China faces challenges but bears beware of betting on collapse

Author: Yu Yongding, CASS

George Orwell once observed: ‘Whoever is winning at the moment will always seem to be invincible’. Not long ago, many in the West declared that China would soon be the number one economy in the world.

But in the past two years, many in the West have begun to see the writing on the wall. Labour unrest, the growing housing bubble, shadow banking, rising local government debt, and overcapacity all point to one thing: the coming collapse of the Chinese economy.

Chinese homebuyers look at models of residential apartment buildings during a real estate fair in Zhengzhou city, China, 5 September 2014. The real estate investment slowdown has not only hit growth directly but will also drag down the economy via its impact on manufacturing investment. (Photo: AAP).

To the disappointment of China bears, the Chinese economy will once again defy dire predictions for 2014. Growth is expected to be near the government target of 7.5 per cent for the year.

Chinese economists are far from upbeat about China’s economic prospects. The consensus is that the Chinese economy has entered the ‘new normal’, characterised by three changes. First, high growth rates have become a thing of the past. Future growth will hover at or below an unimpressive rate of 7 per cent. Second, the government will avoid using expansionary fiscal and monetary policy to stimulate growth as long as the growth rate remains above an unspecified lower bound — probably 7 per cent, even if there is still ammunition left in the government arsenal. Third, further market-orientated reforms will be implemented in a firmer manner even at the expense of growth — up to a limit.

Overcapacity remains the key to the future of the Chinese economy in 2015. Investment and exports have driven the economy over the past two decades. China’s investment consists of three main components: manufacturing, real estate and infrastructure, which, according to Morgan Stanley, accounted for 34, 23 and 18 per cent of fixed asset investment respectively in 2013.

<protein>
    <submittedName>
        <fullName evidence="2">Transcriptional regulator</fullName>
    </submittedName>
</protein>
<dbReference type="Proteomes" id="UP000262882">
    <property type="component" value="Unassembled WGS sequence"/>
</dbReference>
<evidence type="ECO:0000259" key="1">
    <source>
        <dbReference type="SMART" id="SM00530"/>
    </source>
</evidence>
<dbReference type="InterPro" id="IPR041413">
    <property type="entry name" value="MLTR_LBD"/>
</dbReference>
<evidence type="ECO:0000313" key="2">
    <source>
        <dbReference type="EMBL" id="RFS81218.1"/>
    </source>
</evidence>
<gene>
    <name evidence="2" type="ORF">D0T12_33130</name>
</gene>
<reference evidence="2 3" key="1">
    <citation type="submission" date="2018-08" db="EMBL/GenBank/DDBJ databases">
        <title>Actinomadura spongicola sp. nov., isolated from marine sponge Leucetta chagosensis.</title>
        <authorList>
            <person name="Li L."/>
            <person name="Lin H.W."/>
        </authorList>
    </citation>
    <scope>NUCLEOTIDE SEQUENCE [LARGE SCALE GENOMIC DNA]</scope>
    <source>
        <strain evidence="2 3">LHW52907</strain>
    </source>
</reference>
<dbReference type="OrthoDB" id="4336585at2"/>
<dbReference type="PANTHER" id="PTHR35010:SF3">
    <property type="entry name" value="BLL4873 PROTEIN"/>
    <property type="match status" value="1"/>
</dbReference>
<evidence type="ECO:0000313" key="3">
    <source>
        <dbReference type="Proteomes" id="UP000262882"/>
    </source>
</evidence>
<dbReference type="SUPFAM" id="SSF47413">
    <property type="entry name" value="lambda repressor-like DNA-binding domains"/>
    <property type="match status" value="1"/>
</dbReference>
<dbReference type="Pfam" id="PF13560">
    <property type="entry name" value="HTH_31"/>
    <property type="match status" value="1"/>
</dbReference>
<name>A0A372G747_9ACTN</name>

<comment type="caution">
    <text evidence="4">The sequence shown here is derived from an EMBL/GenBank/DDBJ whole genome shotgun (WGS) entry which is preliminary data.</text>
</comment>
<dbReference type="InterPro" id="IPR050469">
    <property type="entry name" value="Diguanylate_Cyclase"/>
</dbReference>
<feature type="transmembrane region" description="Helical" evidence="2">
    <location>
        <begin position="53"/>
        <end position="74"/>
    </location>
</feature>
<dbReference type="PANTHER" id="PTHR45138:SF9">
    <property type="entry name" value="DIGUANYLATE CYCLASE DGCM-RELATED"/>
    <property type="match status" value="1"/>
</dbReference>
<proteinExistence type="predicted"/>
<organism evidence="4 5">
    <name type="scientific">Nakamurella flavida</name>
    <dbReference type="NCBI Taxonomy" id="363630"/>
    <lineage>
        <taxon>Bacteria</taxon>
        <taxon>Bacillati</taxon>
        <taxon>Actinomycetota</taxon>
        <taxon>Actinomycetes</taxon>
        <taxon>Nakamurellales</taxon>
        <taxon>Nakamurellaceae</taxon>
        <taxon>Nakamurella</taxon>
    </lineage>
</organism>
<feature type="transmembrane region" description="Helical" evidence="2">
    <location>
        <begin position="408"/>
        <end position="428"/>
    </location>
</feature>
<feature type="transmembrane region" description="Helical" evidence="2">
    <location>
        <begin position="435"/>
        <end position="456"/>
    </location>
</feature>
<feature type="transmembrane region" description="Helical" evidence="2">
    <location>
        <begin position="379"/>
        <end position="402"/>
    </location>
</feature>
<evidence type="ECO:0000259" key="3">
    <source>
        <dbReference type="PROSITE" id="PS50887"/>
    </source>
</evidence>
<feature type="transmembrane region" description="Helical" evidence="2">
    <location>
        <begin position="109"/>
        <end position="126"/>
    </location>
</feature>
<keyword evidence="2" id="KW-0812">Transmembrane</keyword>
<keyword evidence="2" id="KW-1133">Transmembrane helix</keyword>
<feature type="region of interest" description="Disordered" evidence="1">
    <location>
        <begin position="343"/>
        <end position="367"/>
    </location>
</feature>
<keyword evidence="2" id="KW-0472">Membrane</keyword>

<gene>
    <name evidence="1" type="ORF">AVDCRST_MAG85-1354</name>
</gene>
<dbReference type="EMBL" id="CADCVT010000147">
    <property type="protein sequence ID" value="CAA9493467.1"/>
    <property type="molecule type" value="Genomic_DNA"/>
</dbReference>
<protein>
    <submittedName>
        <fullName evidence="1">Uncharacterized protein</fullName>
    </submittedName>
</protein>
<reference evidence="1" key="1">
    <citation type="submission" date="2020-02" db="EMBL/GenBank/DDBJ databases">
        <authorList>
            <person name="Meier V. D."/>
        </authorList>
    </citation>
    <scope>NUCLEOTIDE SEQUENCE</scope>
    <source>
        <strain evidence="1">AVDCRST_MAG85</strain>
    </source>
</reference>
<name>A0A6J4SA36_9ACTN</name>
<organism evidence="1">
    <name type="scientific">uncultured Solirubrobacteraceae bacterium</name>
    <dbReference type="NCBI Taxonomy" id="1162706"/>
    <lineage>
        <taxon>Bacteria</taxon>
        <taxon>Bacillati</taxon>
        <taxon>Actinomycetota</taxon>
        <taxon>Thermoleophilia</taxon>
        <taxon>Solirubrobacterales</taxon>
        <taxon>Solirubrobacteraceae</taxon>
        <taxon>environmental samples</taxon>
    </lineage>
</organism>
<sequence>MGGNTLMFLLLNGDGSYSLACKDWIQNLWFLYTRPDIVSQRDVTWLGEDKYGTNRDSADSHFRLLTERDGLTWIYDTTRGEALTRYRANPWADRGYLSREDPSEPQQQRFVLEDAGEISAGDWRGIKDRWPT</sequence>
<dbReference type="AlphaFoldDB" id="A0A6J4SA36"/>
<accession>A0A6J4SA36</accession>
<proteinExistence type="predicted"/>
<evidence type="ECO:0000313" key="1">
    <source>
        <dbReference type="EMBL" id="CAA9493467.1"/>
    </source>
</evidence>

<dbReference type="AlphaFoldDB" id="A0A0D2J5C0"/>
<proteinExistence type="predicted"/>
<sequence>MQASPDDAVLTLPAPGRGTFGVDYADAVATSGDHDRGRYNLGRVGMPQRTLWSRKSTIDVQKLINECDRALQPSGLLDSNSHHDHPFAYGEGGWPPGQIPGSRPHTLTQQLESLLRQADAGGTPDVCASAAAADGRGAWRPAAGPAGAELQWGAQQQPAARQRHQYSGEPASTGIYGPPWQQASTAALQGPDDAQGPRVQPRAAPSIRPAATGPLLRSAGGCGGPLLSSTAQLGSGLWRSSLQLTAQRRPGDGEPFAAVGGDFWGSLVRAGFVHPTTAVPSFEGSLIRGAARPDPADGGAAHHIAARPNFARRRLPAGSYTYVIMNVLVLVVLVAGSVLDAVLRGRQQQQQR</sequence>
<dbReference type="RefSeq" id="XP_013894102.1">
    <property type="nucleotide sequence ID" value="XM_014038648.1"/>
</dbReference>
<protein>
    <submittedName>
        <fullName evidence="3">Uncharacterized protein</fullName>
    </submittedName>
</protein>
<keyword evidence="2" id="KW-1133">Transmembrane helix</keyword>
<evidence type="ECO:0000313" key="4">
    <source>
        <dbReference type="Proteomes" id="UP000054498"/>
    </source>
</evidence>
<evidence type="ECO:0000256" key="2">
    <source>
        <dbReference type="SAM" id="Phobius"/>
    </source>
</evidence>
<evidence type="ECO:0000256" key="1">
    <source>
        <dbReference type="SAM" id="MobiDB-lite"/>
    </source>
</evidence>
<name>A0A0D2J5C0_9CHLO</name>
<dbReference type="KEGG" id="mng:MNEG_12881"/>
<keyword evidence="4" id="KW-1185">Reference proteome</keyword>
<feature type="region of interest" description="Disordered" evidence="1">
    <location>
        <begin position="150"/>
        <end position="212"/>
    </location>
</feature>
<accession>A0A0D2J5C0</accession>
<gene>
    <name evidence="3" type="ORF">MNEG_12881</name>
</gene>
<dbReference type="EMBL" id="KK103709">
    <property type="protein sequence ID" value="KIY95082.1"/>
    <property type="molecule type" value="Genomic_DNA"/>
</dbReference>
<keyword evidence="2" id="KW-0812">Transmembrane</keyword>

As the single most important driver of economic growth since 1998, China’s real estate investment has maintained a growth rate of more than 20 per cent.

Now, after more than one and a half decades of real estate investment manias, China has built some 700 five star hotels with another 500 under construction, and 470 skyscrapers, with another 332 under construction. Five of the ten tallest skyscrapers under construction in the world are located in China. As a country with per capita income of US$6700, China’s home ownership has surpassed 80 per cent, dwarfing America’s 65 per cent and Germany’s 40 per cent. China’s floor space per person is about 30 square metres. In contrast, Hong Kong’s floor space for the median family is less than 48 square metres, while the average income in Hong Kong is more than US$52,000, more than eight times higher than that in the Mainland.

The government is worried about a real estate bubble and the growing resentment towards skyrocketing house prices, especially for those living in municipal cities. The average young couple in Shanghai must work for 24 years, without spending a single yuan, to save enough money to buy a moderate flat. Following the government’s clamp down, real estate investment growth fell to 12.6 per cent by October in 2014.